Nicozan-Blog

Knowledge Seeking

Drools and Gwt – Small Post, Big Issue May 11, 2011

Filed under: Drools,GWT — nicozan @ 3:47 pm
Tags: , , ,

Short Approach…

It’s an excellent idea to combine 2 two technologies such as Drools and GWT to build Intelligent Web Applications. But there is a little bit of a problem at the moment to integrate them. Because Drools and GWT include the org.eclipse.jdt classes but with different JDT version. And when you run your application (mvn gwt:run) you will have an error like this:

Unable to parse module: com.google.gwt.user.User
java.lang.NoSuchMethodError: org.eclipse.jdt.internal.compiler.CompilationResult.getErrors()
[Lorg/eclipse/jdt/core/compiler/IProblem;
at com.google.gwt.dev.jdt.AbstractCompiler$ICompilerRequestorImpl.
acceptResult(AbstractCompiler.java:213)
at org.eclipse.jdt.internal.compiler.Compiler.compile
(Compiler.java:417)
...

Solution…

So to solve this problem you need to add an exclusion to your dependecy (that has the Drools-Core dependency) added in your Maven Gwt Application pom.xml. The exclusion in your pom should look like this:

<dependencies>
    [...]
<dependency>
           <groupId>com.wordpress.nicozan</groupId>
           <artifactId>dependency-with-drools-core</artifactId>
           <version>1.0</version>
           <exclusions>
                   <exclusion>
                           <groupId>org.eclipse.jdt.core.compiler</groupId>
                           <artifactId>ecj</artifactId>
                   </exclusion>
           </exclusions>
</dependency>
    [...]
</dependencies>

Short but helpful 😉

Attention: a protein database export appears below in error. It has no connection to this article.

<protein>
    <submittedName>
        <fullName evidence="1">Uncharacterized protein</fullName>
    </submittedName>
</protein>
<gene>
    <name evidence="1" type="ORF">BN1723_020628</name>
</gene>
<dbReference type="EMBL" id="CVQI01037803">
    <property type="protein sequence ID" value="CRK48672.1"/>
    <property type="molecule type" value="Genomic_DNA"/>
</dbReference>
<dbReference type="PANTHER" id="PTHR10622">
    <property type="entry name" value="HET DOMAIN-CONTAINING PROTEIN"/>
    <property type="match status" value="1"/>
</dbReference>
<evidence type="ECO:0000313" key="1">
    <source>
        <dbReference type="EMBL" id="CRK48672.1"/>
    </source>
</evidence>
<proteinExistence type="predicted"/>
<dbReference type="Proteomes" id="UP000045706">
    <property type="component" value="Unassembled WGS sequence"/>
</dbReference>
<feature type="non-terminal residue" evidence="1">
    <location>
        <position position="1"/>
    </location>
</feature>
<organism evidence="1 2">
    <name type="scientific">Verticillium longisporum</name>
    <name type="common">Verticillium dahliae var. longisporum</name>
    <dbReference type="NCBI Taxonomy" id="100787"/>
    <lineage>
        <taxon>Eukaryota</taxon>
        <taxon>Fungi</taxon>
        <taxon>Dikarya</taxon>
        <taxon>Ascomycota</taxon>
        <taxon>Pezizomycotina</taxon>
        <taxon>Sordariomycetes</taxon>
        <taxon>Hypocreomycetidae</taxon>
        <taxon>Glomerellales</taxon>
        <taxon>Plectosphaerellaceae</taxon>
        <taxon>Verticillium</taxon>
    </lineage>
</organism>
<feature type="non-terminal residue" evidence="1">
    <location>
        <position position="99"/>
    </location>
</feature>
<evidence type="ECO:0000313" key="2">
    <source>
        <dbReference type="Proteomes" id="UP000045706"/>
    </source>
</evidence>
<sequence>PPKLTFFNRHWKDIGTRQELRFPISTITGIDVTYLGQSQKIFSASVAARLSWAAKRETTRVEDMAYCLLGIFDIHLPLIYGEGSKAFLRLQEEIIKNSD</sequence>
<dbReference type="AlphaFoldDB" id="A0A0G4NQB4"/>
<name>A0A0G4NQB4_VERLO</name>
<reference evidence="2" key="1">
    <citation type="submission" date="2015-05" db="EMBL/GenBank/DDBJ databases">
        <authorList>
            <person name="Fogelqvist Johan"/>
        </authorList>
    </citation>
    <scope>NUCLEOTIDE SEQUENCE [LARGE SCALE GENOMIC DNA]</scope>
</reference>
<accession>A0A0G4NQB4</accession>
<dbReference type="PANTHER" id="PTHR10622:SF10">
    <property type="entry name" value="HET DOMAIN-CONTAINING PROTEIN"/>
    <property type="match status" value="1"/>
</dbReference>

GWT Visualization – Transform Data into Information March 30, 2011

Filed under: GWT,Java — nicozan @ 12:22 pm
Tags: , ,

Introduction

Beginning with the concept, that data it is not information. A table full of rows (i.e. 1000 rows) it can be consider data, and you’ll agree with me that trying to find meaningful data (Information) from the table it’s going to be a tedious task. At this point of the reasoning is when we use Charts (i.e. Line Charts, Pie Charts, Scatter Charts, etc) to summarize the data from the table and in that way we obtain information to make a decision. GWT Visualization will help us to add Charts to our GWT webapp, by using its simple API.

Using the GWT Visualization API

If you are not familiarized with the GWT Framework, you need to have a look at its documentation or my post. Considering that you are using the Maven GWT Plugin, all you have to do is define the next dependency in the projects pom.xml.

<dependency>
  <groupId>com.google.gwt.google-apis</groupId>
  <artifactId>gwt-visualization</artifactId>
  <version>1.0.2</version>
</dependency>

The next thing to do is define the module inheritance so the client side of the webapp can use it. In the “myWebApp”.gwt.xml you have to write:

<inherits name='com.google.gwt.visualization.Visualization'/>

Now that we have GWT Visualization ready to use, let’s see the elements that are part of a Chart:
-DataTable (Data Format that is going to be injected into the Chart so it can display information)
-Options (Set of characteristics of the Chart: width, height,background,color,etc. )

If you want to see a basic example working go to this page: GWT Visualization Example.

Short Tip:

If you want to draw a Line Chart and you have dots or coordinates best thing, you should use a Scatter Chart and set the option ScatterChart.Option.setLineSize(1); . The line size has to be 1 or greater than 1.